Dan Brown

  • Director and Professor
    • 206-685-1928
  • Visit Dan's website
  • Dan Brown

    • Director and Professor

    Research areas

    GIS, remote sensing, spatial modeling; land-use and land-cover dynamics; linking landscape patterns with ecological and social processes

    B.A. Geoenvironmental Studies, Shippensburg University of Pennsylvania
    M.A. Geography, University of North Carolina at Chapel Hill
    Ph.D. Geography, University of North Carolina at Chapel Hill

    Dan Brown is not currently accepting graduate students. 

    Current Sponsored Projects

    • Land Transactions and Investments: Impacts on Agricultural Production, Ecosystem Services, and Food-Energy Security
      The project will generate new data that will be available for public use by other scholars and researchers, train scientists in the United States and build greater research capacity among international collaborators, and produce findings that will hold practical interest for decision makers in government agencies, NGOs, and donor organizations.
    • Large-Scale Land Transactions as Drivers of Land-Cover Change in Sub-Saharan Africa
      This project will synthesize available remotely sensed and other information, complemented with targeted new data collection, to investigate the impacts of recent large-scale land transactions.
    • Leadership, Coordination, and Administrative Oversight for the Pacific Northwest Cooperative Ecosystem Studies Unit (PNW CESU)
      This project is a continuing collaboration between UW and NPS to support administrative functions of the PNW CESU and GB CESU including public outreach and development of financial assistance agreements for a wide variety of technical, research, and educational projects relevant to the mission of the CESU network.
    • McIntire-Stennis
      Areas currently supported include analysis of patterns of structural, functional and composition development of forest ecosystems; managing threatened and endangered mammalian species on human-altered landscapes; and novel approaches to ecological restoration, climate change mitigation.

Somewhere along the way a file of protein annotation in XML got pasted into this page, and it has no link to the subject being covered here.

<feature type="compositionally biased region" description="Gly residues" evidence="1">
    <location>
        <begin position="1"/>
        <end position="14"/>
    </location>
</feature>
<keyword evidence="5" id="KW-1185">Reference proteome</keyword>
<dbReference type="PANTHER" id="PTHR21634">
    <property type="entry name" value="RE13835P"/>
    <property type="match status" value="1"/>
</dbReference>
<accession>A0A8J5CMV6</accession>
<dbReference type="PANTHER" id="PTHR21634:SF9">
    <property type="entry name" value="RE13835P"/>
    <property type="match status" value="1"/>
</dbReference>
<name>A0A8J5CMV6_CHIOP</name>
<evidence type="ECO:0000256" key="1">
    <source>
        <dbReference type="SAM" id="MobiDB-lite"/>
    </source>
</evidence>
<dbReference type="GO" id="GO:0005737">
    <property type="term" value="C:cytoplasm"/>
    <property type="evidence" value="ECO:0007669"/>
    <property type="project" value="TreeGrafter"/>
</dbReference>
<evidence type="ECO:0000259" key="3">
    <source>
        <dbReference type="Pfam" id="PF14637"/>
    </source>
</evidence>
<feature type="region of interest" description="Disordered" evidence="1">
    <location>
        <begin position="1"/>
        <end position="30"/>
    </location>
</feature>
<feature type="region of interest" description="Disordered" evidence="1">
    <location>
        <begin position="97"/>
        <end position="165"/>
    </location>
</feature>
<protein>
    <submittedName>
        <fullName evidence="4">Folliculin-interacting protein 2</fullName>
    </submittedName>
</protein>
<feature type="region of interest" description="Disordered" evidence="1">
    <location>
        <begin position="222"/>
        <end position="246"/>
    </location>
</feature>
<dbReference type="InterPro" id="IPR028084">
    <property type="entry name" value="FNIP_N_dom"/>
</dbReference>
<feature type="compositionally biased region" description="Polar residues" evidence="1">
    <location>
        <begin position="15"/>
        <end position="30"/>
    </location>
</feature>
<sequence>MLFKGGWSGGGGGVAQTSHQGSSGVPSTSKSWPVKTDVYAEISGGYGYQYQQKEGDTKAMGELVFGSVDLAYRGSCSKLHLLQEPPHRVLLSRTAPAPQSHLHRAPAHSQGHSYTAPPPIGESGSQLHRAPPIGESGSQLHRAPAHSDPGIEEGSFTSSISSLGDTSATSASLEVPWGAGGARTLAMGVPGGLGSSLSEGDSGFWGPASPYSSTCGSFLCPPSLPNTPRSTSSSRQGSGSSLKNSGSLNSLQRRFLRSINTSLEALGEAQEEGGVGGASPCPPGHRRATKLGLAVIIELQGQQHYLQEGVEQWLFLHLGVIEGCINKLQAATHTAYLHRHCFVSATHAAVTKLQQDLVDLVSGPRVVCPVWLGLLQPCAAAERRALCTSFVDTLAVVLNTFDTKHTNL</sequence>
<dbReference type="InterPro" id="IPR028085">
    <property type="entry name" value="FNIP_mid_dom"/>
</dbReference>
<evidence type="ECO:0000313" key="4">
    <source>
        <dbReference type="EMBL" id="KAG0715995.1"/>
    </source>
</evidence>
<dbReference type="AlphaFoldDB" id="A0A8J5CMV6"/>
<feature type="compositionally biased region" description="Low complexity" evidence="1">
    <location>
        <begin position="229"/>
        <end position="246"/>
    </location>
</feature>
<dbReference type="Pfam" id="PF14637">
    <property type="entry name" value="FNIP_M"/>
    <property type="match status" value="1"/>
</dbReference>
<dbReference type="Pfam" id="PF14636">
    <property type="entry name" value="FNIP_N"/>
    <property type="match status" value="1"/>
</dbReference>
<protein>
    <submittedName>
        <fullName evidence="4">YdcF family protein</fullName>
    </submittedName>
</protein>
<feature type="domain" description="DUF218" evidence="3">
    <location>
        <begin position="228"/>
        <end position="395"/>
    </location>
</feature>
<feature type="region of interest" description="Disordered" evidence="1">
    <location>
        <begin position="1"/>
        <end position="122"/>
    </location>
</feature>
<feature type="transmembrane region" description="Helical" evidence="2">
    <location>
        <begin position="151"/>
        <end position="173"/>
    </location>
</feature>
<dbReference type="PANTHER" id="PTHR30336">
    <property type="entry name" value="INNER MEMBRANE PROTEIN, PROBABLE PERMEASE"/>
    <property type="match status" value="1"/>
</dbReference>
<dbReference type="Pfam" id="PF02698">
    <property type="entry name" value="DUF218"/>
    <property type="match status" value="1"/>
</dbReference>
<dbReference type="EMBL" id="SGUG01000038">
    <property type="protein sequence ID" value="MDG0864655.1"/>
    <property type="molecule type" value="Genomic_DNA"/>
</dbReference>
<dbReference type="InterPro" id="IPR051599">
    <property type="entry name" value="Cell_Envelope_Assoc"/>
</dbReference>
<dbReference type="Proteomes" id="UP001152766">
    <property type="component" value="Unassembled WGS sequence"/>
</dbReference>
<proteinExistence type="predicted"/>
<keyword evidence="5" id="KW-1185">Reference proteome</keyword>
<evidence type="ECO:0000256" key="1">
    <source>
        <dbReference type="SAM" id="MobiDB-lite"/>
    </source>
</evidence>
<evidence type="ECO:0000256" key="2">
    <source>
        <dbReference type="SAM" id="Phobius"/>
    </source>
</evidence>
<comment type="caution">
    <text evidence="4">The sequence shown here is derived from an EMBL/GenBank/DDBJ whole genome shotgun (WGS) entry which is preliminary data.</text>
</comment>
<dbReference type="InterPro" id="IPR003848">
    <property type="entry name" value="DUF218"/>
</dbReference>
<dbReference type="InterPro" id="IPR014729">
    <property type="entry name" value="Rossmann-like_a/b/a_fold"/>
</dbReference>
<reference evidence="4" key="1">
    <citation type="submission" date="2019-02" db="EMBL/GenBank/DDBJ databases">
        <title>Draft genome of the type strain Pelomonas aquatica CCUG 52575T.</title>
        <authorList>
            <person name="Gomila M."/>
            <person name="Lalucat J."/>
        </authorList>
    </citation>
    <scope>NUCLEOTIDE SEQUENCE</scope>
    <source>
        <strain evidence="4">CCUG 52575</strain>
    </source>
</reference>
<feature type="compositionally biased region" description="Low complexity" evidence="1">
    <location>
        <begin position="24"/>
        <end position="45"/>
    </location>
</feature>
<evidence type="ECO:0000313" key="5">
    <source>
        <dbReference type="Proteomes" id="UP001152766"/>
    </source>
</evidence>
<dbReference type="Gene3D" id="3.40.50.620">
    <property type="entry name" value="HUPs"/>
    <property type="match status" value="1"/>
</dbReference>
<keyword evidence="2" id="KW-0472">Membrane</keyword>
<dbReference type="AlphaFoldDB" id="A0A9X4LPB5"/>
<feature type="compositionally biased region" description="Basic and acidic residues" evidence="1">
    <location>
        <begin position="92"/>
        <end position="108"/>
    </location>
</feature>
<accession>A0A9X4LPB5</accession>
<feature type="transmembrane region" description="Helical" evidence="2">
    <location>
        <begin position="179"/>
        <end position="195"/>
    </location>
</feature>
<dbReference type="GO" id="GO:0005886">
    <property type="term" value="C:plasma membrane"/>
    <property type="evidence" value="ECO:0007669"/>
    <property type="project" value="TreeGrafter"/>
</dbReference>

• Showy Stickseed Common Garden Study and Outplanting
      Washington Rare Plant Care and Conservation proposes to continue with outplanting trials of H. venusta to augment the existing population and develop effective methods for establishing self-sustaining populations.
    • BLM Rare Plant
      The Bureau of Land Management has partnered with the University of Washington for ten years on the long-term conservation and management of rare and sensitive plant species in the Pacific Northwest. This has included the collection and long term storage of rare plant seed in the Miller Seed vault housed at the University of Washington in order to assist them in meeting their mission of conserving Washington’s native rare plants through methods including ex situ conservation, rare plant monitoring, reintroduction, and education.

    Selected publications

    Allington, G.R.H., Li, W., and Brown, D.G. 2017. Urbanization and environmental policy effects on the future availability of grazing resources on the Mongolian Plateau: Modeling socio-environmental system dynamics. Environmental Science and Policy, 68: 35-46.

    Xu, H., Brown, D.G., Moore, M.R., and Currie, W.C. 2017. Optimizing spatial land management to balance water quality and economic returns in a Lake Erie watershed. Ecological Economics 145C: 104-114.

    Currie, W.S., Kiger, S., Nassauer, J.I., Hutchins, M., Marshall, L.L., Brown, D.G., Riolo, R.L., and Robinson, D.T. 2016. Multi-scale heterogeneity in vegetation and soil carbon in exurban residential land in Southeastern Michigan. Ecological Applications 26(5):1421-1436.

    Taylor, J.J., Lepczyk, C.A., and Brown, D.G. 2016. Patch and matrix level influences on forest birds at the rural-urban interface. Landscape Ecology 31(5): 1005-1020.

    Tian, Q., Holland, J.H., Brown, D.G. 2016. Social and economic impacts of subsidy policies on rural development in the Poyang Lake Region, China: insights from an agent-based model. Agricultural Systems 148: 12-27.